I reached the top and glanced at the small, octagonal room I was climbing into. — ÏŸÏŸ BOOM! ÏŸÏŸ
I let out a loud “OH!!!”
“What the fuck was that!?” I thought. “Did I get electroc- Oh, my…”
“I THINK…. MY PACEMAKER JUST WENT OFF!” I yelled to everyone who could hear me.
Angie asked if she should call 911.
I was so confused. “Umm… umm. I don’t kn– ” ÏŸÏŸ BOOM! ÏŸÏŸ It went off again.
“YES! YES! CALL 911.” I screamed to her.
I sat there. Waiting. Wondering what was happening. I couldn’t tell you what the others were doing but I know they were all on the spiral stairs which I still sat at the top of, and some were still waiting in the room below us.
ÏŸÏŸ BOOM! ÏŸÏŸ It happened again… and like every other time, I followed it with a loud yelp.
I can’t describe to you the feeling. I’ve been trying for over a week now to find the right way to do this. I see a flash of white light. I literally hear a boom. My body jumps an inch off the ground. It’s as if I’m getting slammed on the head and back of the neck with a sledgehammer. But there’s no warning. That’s the worst part. It’s over before you even know it’s happening. Like you’re getting shot by a sniper 100 yards away. Which is how I was about to start reacting to the situation…….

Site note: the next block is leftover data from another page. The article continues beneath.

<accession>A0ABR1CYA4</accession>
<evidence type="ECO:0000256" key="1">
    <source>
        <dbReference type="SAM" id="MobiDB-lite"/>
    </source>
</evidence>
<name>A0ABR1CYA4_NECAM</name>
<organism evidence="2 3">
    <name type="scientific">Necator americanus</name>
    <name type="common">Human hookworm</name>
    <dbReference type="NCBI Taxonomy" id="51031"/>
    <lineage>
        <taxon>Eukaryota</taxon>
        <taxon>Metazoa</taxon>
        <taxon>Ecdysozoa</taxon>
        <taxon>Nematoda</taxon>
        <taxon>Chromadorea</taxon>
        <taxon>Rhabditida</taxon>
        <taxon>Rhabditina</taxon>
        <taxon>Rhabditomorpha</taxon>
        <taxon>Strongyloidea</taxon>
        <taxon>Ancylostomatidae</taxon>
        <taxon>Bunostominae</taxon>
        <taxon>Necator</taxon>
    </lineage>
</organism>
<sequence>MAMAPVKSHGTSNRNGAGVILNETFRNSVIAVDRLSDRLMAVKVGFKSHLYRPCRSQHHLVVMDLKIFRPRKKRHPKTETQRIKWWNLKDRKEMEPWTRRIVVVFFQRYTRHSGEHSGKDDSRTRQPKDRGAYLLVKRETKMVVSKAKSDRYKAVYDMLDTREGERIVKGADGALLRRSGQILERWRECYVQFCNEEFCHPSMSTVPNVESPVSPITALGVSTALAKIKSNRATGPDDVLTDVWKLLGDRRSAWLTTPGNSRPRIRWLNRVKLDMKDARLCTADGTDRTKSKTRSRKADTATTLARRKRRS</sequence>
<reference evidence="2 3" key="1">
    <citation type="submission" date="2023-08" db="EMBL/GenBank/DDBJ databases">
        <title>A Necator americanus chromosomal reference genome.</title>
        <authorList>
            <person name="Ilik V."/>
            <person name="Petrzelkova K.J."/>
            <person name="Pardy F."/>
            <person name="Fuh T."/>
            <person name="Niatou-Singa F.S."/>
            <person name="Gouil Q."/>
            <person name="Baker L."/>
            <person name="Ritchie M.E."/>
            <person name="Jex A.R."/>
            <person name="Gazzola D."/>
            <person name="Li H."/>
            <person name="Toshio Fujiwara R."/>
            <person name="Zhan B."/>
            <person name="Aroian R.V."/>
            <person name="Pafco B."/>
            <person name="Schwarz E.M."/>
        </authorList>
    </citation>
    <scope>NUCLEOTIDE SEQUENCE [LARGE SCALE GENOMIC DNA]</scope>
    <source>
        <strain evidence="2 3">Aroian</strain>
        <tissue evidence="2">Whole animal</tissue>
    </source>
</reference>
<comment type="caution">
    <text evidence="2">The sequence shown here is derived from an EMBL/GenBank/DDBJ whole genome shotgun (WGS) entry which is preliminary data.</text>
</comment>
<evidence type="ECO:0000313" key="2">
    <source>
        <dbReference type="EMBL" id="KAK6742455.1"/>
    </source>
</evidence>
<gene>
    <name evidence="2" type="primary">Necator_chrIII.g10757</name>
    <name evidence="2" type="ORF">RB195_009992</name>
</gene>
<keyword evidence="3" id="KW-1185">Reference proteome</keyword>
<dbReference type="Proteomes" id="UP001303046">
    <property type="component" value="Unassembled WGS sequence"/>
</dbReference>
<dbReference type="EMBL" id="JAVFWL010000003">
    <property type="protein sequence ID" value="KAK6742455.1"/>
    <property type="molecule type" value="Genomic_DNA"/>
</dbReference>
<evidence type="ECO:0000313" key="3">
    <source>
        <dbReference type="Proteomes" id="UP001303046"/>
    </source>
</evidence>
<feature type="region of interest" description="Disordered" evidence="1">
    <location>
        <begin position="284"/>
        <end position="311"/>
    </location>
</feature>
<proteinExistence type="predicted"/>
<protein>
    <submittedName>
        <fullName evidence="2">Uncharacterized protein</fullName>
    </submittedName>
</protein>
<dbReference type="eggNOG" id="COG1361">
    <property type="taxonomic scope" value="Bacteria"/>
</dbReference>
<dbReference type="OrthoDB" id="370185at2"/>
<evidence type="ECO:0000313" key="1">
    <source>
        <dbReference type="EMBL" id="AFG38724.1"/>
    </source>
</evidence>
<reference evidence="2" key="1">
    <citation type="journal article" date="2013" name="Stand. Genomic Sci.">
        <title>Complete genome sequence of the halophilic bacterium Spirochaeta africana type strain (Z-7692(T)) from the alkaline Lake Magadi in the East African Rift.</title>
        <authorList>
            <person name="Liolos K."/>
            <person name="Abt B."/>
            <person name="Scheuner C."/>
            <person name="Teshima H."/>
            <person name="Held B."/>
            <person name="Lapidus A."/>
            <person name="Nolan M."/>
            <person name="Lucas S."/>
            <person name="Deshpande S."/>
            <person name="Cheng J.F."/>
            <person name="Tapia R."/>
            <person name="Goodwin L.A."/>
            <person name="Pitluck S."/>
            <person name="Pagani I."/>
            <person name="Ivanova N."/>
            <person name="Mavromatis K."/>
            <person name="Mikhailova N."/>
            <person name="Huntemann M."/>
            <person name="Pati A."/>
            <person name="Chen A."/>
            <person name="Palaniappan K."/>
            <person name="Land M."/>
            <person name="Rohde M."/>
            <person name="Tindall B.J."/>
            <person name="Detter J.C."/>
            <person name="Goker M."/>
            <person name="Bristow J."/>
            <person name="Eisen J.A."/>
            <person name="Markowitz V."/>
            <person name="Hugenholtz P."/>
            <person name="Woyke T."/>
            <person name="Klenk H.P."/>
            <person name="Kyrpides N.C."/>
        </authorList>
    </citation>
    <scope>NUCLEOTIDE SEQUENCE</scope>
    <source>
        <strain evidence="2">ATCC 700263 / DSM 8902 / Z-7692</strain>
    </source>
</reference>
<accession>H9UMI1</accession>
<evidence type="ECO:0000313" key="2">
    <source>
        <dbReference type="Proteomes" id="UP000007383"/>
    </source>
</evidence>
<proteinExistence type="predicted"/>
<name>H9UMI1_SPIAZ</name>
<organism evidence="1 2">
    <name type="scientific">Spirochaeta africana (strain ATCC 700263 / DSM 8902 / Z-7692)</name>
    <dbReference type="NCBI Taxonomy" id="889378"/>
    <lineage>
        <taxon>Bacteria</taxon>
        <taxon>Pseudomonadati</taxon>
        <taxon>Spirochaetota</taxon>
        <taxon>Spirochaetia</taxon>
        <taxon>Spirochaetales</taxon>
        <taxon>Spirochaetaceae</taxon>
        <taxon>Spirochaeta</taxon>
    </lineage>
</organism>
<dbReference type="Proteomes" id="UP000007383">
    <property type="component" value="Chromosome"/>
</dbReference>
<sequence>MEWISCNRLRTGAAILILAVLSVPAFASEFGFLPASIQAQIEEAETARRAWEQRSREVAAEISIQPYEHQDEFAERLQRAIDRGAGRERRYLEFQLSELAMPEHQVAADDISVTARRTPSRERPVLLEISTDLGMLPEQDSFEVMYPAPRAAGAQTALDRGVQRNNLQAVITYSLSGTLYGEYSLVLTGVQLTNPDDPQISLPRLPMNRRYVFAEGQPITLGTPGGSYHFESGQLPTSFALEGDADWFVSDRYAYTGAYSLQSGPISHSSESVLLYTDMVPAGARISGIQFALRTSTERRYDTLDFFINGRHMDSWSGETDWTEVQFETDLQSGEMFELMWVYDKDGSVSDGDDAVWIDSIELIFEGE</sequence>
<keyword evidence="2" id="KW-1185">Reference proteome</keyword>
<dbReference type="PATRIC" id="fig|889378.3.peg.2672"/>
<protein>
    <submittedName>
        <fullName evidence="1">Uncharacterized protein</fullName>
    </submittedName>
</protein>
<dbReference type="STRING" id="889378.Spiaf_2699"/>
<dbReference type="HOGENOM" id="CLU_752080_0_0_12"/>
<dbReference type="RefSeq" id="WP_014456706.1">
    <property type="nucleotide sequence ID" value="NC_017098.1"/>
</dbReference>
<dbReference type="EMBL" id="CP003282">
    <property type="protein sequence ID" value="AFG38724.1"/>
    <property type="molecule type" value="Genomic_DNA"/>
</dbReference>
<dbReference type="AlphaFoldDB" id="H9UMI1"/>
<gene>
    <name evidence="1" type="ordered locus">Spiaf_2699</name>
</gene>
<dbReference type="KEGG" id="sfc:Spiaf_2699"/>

The tour guide suggested all the new surveillance equipment up there might be causing some interference. So we decided to hurry down the stairs. Of course, I was worried it would happen while I was walking so I waited for another blast. I’m not sure it came. So I practically slid down the spiral stairs and into the open room below where I just got down on my knees and tried to catch my breath and realize what had just happened. “Oh man…. so scary.” I said. I was glad to be away from that equipment. After a couple minutes without any blasts, I decided it stopped. I caught my breath as much as I could and tried to calm my panicking. The paramedics were on their way but I knew it would be nearly impossible for them to get me all the way up here so I wanted to try and get down more towards the ground floor for when they arrived.